Date of Award:

1973

Document Type:

Dissertation

Degree Name:

Doctor of Philosophy (PhD)

Department:

Natural Resources

Department name when degree awarded

Wildland Resources

Advisor/Chair:

Frederic H. Wagner

Abstract

Wild-trapped and laboratory-reared Peromyscus maniculatus (Wagner) were raised as confined colonies indoors with various stocking densities ranging from 0.026 to 0.100 mice per sq. ft. in pens of 40, 77, and 154 sq. ft. The animals were individually tagged and all pens were censused at weekly or semi-monthly intervals to record animals present, body weights, food consumption, and overt reproductive condition. At the termination of each experiment, all mice were necropsied and organ weights of gonads and adrenals recorded. Histological sections were made of the testes and ovaries. Half the colonies were subjected to density-independent exploitation by removal of 50% of the mice in each litter before weaning.

Colonies stocked with the wild-trapped P. m. rufinus failed to establish a regular pattern of successful breeding and were terminated after one year. The succeeding colonies were stocked with the lab-reared P. m. sonoriensis and these did breed regularly, and the young survived to maturity.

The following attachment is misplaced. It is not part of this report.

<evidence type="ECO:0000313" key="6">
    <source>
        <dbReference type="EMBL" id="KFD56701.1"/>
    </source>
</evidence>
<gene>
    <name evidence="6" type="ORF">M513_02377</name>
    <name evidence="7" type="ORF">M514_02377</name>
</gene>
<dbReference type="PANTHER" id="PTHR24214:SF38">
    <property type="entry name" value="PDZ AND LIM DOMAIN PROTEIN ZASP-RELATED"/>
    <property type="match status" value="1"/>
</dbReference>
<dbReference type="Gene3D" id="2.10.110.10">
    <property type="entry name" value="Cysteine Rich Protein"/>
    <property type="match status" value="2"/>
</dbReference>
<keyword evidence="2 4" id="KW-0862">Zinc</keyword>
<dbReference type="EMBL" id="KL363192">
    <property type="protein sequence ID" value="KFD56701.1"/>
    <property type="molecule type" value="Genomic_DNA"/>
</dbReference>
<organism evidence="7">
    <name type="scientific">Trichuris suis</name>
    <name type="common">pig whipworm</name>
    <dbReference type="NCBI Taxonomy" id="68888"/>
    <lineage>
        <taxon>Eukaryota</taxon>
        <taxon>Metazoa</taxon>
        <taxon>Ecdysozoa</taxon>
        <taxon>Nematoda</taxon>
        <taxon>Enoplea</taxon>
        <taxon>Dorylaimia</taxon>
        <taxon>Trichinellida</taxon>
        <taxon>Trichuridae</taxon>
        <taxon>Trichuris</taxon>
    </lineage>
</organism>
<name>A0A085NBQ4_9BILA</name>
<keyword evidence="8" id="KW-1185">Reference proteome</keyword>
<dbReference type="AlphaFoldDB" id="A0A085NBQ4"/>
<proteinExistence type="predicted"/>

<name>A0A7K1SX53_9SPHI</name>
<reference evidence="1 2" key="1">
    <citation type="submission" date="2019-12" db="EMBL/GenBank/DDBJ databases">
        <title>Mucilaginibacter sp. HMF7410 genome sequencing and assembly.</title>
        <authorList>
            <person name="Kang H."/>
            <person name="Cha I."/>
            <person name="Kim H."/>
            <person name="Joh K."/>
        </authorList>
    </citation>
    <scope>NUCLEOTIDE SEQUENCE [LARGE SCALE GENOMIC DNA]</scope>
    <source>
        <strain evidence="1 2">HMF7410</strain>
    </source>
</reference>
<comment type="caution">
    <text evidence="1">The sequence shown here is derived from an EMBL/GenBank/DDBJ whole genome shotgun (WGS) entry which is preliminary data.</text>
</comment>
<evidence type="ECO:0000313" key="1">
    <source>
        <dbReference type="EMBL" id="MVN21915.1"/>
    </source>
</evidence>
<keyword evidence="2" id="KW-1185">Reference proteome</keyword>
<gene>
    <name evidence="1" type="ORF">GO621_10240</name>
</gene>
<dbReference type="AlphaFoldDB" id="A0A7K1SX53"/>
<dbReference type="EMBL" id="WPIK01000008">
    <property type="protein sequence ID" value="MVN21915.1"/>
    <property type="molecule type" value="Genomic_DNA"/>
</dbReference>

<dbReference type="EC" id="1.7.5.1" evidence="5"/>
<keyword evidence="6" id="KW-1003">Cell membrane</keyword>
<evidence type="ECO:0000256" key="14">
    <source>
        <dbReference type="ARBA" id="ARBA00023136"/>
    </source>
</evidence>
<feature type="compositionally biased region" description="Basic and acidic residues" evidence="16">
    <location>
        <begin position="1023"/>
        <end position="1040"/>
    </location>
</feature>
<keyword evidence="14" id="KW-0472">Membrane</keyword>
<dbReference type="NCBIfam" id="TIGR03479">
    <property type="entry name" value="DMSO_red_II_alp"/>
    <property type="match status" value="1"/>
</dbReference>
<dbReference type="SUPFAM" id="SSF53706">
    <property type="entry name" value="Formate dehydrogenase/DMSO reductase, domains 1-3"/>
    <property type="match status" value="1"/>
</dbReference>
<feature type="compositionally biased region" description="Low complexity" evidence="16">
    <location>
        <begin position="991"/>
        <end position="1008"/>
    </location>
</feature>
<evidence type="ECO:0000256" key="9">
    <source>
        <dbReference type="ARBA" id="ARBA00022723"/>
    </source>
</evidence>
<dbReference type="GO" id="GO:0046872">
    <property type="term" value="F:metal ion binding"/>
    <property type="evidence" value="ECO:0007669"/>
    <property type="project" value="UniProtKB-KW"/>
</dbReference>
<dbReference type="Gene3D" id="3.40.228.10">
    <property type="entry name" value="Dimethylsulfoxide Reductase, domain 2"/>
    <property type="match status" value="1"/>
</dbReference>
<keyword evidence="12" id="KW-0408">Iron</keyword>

Reduction of the population growth rate to zero at the equilibrium density was accomplished by a cessation of breeding by the original females after an average of 2.9 litters was produced by each female. This, combined with a failure of the progeny born into the colony ever to produce young, caused the population growth rate to remain at zero for up to the maximum of 52 weeks permitted in this experiment. The exact mechanism appears to be psycho-physiological in nature, in that regression of the germinal tissues of the adults occurs, and these tissues failed to mature in the progeny in all experiments. Reduction of the population growth rate to zero at equilibrium density is not accomplished by mortality of either young or adults, except when wild-trapped mice are used.

Density-independent exploitation of the colonies increased the number of litters born, the litter size, and the total number of young born. There was a tendency for higher pre-weaning mortality. The net effect of these changes was a tendency for reduction in the equilibrium density of the exploited colonies, which may indicate that this species under these conditions is not totally self-regulatory; i.e., equilibrium density may be determined by both intrinsic and extrinsic factors.

There was no discernible effect of exploitation on the measures of body weight, food consumption, adrenal weight, or adrenal weight per gram of body weight.

Many parameters were found to be negatively correlated with stocking density: the length of the reproductive period, numbers of litters born in a colony, total number of young born in a colony, litter size, number of nest boxes occupied by the mice at equilibrium, and the number of mice present in a colony at equilibrium. Some physiological measures proved to be positively correlated with density: progeny weight at three months, adrenal weight, and adrenal weight per gram of body weight.

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